After introducing its Method X manufacturing workstation in August, MakerBot is now launching another new system, which is part of what promises to be a very reliable classroom 3D printing setup. The new MakerBotSKETCH Classroom, which incorporates the company’s entire education ecosystem, will help students and educators access the resources and tools for 3D printing classroom success.
“With SKETCH, we are changing the way 3D printing is used in schools and advancing the possibilities of learning to boost student innovation,” said MakerBot CEO Nadav Goshen. “We believe that SKETCH Classroom is the best 3D printing setup for the classroom, with an ideal student-to-printer ratio, making 3D printing more accessible to students, and setting educators up for 3D printing success.”
Four years ago, the company announced a shift in focus from consumer to professional and educational 3D printing, and has been making good on this change with its MakerBot Educators and 3D printing certification program for teachers. MakerBot 3D printers are in over 7,000 schools across North America, and its comprehensive AM education ecosystem gives multitudes of educators the necessary tools and resources to adopt 3D printing curricula in their classrooms and teach their students skills that will be extremely useful in technology-heavy fields.
But in order to teach their students how to use a 3D printer, educators themselves need to learn, as well as successfully integrate the technology into lesson plans and properly manage classroom resources. The SKETCH Classroom is a comprehensive solution that includes what MakerBot calls “interactive certification courses,” which teach educators how to create and deploy curriculum, teach students critical thinking, design thinking, and problem solving with 3D printing, and, most importantly, how to use the MakerBot SKETCH 3D printer. The setup also teaches students how to use the printer.
SKETCH Classroom’s workflow solution offers a great, very accessible classroom setup, taking into account the often difficult, yet very important 3D printer-to-student ratio. Additionally, the SKETCH firmware and printer management software are both connected to the MakerBot Cloud platform and provide a range of 3D printing applications, such as management, print design, and preparation. Students can submit designs to the Cloud through their MakerBot account, and teachers are able to easily manage, queue, and monitor 3D print jobs. Because the platform is so easy to set up and use, teachers can spend more time focused on what’s really important – integrating 3D printing into their curricula.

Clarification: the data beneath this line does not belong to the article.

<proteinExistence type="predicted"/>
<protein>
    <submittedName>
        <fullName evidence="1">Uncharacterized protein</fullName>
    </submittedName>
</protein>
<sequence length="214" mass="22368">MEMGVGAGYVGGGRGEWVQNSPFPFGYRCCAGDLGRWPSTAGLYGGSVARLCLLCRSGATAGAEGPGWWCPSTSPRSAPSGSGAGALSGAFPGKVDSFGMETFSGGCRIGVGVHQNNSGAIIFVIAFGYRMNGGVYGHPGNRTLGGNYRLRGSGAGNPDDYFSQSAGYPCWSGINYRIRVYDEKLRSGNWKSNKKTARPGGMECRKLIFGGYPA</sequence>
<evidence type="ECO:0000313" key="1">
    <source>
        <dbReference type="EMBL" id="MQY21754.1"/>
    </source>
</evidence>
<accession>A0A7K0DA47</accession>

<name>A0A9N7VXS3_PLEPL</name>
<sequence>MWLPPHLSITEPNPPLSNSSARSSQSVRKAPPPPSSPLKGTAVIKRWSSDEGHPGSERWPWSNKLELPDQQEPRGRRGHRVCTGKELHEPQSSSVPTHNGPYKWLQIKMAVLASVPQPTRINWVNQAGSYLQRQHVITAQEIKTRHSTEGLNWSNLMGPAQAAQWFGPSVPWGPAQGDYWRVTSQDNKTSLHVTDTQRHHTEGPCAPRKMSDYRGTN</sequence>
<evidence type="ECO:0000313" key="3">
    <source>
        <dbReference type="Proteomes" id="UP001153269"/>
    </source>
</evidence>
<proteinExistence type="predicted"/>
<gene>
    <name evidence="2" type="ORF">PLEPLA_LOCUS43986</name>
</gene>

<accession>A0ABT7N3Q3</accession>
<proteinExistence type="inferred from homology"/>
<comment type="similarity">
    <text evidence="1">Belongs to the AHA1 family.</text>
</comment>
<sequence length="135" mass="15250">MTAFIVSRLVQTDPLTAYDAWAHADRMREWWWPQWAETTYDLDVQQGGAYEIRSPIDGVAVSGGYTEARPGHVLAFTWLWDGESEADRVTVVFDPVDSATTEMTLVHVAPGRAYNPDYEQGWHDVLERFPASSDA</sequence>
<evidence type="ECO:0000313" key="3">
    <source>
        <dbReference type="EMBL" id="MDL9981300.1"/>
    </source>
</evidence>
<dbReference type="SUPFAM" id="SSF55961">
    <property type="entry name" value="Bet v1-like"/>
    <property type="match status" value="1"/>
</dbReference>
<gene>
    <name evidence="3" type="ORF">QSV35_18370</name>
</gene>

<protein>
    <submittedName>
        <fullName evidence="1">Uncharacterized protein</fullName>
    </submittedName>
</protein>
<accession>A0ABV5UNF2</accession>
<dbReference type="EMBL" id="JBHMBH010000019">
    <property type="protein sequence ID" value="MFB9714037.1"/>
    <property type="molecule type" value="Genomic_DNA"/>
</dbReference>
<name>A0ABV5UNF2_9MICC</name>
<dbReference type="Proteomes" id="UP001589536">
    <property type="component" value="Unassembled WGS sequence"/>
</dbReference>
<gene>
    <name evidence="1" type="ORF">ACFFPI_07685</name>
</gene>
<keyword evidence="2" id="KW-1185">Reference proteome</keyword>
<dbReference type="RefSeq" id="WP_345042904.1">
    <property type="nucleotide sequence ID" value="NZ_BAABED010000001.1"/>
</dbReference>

The SKETCH 3D printer is UL-Certified, and spent over 46,000 hours being tested by MakerBot for print quality testing and system reliability. It has a build volume of 150 x 150 x 150 mm, a heated build plate, touchscreen controls and on-board camera, and also comes with an enclosed chamber and built-in particulate filter for safe classroom 3D printing. The printer is compatible with MakerBot’s PLA and Tough Materials.
Full integrations with MakerBot Cloud, as well as other features, will be coming at a later date.
However, while this all sounds well and good, there are some who aren’t quite enamored with the SKETCH. Joel Telling, the 3D Printing Nerd, seems less than impressed by this new setup, stating on Twitter that the new 3D printer looks rather…familiar.
The Makerbot SKETCH looks to be a slightly modified Flashforge Adventurer 3, and you can get two of them at a time, starting at $1,800 USD.https://t.co/2wDDctmYBp
I’m just … uh … wow.
— Joel Telling – 3D Printing Nerd (@joeltelling) February 4, 2020
If you look at some of the comments and other posts, other issues people had ranged from the price of the SKETCH and the small number of materials it’s compatible with to how cloud-based printers aren’t great for limited WiFi environments, i.e. schools. So, some in the community are taking MakerBot’s announcement with a grain of salt. At this point, it is unclear if the 3D printing community is just very skeptical about everything that Makerbot does because of past transgressions and we should give them more of a chance or if the skepticism is focussed on the product offering itself.
SKETCH Classroom comes with the following:
- Two SKETCH 3D printers, each with 1 extra build plate, 1 snips, and 1 spatula
- Ten student and two teacher licenses for ISTE-Certified MakerBot Certification programs
- The MakerBot Cloud platform, which is integrated with top CAD design software like Autodesk Fusion 360, Onshape, and TinkerCad
- Thingiverse Education, which offers access to more than 600 teacher-created 3D printing lesson plans for all subjects and grade levels
- Support from MakerBot’s team of 3D printing experts
MakerBot’s SKETCH Classroom is on display for the first time at this week’s TCEA Convention & Exposition in Austin, Texas; visit the company at booth #2514 to learn more. The platform should begin shipping in North America on February 17, 2020, and will soon be available in other regions as well.
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